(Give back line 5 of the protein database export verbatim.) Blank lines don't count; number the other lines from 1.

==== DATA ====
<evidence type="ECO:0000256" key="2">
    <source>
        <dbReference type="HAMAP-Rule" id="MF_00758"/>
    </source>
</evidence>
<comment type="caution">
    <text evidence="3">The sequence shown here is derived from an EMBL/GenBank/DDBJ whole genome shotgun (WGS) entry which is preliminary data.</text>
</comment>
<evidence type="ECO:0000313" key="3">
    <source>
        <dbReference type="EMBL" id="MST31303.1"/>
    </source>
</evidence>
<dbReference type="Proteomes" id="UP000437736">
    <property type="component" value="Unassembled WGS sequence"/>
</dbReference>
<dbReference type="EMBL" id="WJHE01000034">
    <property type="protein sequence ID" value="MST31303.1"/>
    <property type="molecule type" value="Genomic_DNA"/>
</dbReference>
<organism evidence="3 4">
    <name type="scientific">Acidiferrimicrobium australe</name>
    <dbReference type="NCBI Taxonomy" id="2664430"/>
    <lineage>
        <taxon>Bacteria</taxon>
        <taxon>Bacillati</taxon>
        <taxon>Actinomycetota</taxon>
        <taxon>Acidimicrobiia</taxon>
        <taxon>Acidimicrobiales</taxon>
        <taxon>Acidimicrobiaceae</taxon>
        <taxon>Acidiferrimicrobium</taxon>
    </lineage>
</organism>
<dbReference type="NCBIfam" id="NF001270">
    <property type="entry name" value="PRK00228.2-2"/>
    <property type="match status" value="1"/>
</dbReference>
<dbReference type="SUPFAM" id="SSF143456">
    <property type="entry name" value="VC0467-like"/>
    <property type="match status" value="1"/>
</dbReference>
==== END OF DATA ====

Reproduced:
</evidence>